Will you join us in making this vision a reality?  By joining as a member, giving to support our work, becoming more engaged in our community at an upcoming event, or even just continuing your amazing work in environmental education knowing you're part of a bigger movement, you can work with us to help change the world.

  • Wed, September 22, 2021 2:24 PM | Anonymous member (Administrator)

    2201 conference attendees: a large group of people stands together outside looking at the camera, with smiles behind COVID masks

    Almost two weeks ago, nearly 180 environmental educators gathered together from across the southeast for EENC's 30th annual conference and the Southeastern Environmental Education Alliance's regional conference.  From the moment they arrived at Lutheridge in Arden, we saw smiles (or rather smiling eyes above masks) to get together once more with their peers. 

    On Thursday, September 9, pre-conference field trips explored waterfalls,  toured pollinator hot spots, and helped with invasive species removal at a local land trust property.  On-site, educators learned how facilitate future workshops on the Don't Waste It! curriculum and learned best practices for questioning strategies and promoting discussion using BEETLES resources.

    The conference officially kicked off on Friday, September 10.  Over the next two days, attendees chose from over 30 concurrent sessions indoors and out and spent meals and breaks in deep conversation with one another.  On Friday, they learned about what we've been up to in EENC's annual meeting and we celebrated some amazing environmental educators and programs in our annual awards ceremony.  That afternoon, attendees enjoyed amazing donated beverages during the networking social. Keynote speaker Dr. Trish O'Kane capped off the day by joining us virtually to speak about her experiences with "Birding to Change the World" and conversing with the audience in a Q & A. Saturday continued with much of the same energy - with the addition of the Research Symposium.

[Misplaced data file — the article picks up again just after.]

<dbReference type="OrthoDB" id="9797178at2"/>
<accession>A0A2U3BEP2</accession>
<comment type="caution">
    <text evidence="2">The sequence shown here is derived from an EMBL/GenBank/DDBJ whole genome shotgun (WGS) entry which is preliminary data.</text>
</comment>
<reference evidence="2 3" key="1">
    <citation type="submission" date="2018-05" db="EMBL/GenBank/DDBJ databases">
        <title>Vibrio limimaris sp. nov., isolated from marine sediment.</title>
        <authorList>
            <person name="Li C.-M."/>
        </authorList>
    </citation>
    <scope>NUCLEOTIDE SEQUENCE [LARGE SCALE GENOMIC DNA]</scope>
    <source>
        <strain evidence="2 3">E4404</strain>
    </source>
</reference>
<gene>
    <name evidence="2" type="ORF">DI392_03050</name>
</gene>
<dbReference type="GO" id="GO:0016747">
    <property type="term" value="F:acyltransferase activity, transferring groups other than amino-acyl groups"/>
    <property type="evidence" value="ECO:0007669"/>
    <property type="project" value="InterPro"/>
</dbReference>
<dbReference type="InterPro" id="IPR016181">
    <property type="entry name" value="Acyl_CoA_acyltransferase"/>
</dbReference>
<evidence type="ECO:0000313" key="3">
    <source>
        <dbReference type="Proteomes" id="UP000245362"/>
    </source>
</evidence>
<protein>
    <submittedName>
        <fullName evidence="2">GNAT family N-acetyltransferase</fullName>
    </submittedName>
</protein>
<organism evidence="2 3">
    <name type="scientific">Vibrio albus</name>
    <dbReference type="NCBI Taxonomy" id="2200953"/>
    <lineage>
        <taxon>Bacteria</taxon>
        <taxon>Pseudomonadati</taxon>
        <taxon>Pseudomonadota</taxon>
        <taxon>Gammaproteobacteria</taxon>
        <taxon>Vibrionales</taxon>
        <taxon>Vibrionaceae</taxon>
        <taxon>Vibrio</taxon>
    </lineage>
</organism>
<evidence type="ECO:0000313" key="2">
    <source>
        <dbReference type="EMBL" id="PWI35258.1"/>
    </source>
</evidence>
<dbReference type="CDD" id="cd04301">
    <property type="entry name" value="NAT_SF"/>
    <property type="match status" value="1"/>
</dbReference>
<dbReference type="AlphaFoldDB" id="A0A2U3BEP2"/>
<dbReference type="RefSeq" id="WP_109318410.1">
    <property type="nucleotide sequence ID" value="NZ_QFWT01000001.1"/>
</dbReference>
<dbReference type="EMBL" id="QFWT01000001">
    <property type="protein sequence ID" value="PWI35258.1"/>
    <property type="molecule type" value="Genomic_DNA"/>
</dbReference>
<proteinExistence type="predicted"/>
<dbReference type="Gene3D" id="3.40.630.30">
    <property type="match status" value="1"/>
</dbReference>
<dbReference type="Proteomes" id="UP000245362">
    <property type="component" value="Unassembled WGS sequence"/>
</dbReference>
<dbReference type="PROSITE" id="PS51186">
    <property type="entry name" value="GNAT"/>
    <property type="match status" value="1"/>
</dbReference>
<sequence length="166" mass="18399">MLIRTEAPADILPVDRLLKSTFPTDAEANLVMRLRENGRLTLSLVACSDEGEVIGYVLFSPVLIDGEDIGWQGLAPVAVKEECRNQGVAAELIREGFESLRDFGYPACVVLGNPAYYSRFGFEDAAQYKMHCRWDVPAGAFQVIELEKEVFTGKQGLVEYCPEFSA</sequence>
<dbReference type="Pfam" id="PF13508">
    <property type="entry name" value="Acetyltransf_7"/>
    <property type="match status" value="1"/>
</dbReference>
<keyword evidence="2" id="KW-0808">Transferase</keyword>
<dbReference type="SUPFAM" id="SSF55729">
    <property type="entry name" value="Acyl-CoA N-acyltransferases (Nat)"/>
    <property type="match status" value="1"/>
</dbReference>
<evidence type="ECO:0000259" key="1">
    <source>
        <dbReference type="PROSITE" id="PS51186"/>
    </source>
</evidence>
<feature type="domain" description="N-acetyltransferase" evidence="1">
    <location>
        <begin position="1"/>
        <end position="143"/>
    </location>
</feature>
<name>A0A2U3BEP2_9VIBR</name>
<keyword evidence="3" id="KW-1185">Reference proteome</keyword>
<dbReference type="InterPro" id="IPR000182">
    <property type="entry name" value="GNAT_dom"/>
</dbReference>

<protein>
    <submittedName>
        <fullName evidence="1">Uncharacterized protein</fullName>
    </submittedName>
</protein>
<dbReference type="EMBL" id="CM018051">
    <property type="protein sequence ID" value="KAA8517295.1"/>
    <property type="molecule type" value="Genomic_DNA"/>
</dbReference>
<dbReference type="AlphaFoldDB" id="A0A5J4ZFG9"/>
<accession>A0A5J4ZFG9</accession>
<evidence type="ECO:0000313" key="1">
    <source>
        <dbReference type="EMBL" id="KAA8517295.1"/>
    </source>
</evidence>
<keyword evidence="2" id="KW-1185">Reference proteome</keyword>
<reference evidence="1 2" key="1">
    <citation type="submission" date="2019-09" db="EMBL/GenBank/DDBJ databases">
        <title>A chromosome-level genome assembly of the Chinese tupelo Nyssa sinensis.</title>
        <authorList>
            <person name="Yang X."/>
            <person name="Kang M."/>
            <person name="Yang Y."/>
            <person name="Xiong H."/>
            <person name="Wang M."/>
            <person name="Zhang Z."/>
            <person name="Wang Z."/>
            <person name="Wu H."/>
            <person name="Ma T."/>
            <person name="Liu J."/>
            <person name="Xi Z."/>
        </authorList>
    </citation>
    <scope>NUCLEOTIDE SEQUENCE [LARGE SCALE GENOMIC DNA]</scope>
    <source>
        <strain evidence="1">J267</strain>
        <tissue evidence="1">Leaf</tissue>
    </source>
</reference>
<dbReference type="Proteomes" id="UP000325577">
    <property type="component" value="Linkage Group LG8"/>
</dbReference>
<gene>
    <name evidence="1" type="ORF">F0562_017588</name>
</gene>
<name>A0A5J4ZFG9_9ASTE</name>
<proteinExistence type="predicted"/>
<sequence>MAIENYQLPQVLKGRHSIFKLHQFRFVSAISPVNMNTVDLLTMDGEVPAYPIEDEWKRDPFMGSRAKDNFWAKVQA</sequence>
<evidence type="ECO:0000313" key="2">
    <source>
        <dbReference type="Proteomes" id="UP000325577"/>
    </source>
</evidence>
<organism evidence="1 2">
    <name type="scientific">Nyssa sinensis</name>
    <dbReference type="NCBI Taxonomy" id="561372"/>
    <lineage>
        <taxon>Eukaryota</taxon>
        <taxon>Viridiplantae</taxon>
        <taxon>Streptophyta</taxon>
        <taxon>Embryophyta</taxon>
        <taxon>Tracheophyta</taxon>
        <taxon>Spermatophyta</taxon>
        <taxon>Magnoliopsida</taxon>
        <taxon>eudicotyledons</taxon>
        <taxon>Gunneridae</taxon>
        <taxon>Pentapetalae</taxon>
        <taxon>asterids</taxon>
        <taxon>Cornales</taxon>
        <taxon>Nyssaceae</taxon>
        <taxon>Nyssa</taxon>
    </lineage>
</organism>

During the conference, EENC also hosted our annual silent auction, raising over $3694 to support future future Justice, Equity, Diversity, and Inclusion workshops and kicked off the companion online auction, which is still going through Friday, September 24 at 7 pm!  Each SEEA state also provide a unique raffle basket, raising $874 for scholarships for future SEEA conferences.

    Overall, the conference was an amazing success.  We are grateful to the phenomenal sponsors who helped us keep the costs as low as possible for the educators who attended.  We're grateful for those who invested the time and energy in being a part of this conference.  And we're grateful for all the educators in our community that for so many reasons were not able to be there.  We look forward to seeing you all at EENC events - both virtual and in-person - in the year to come.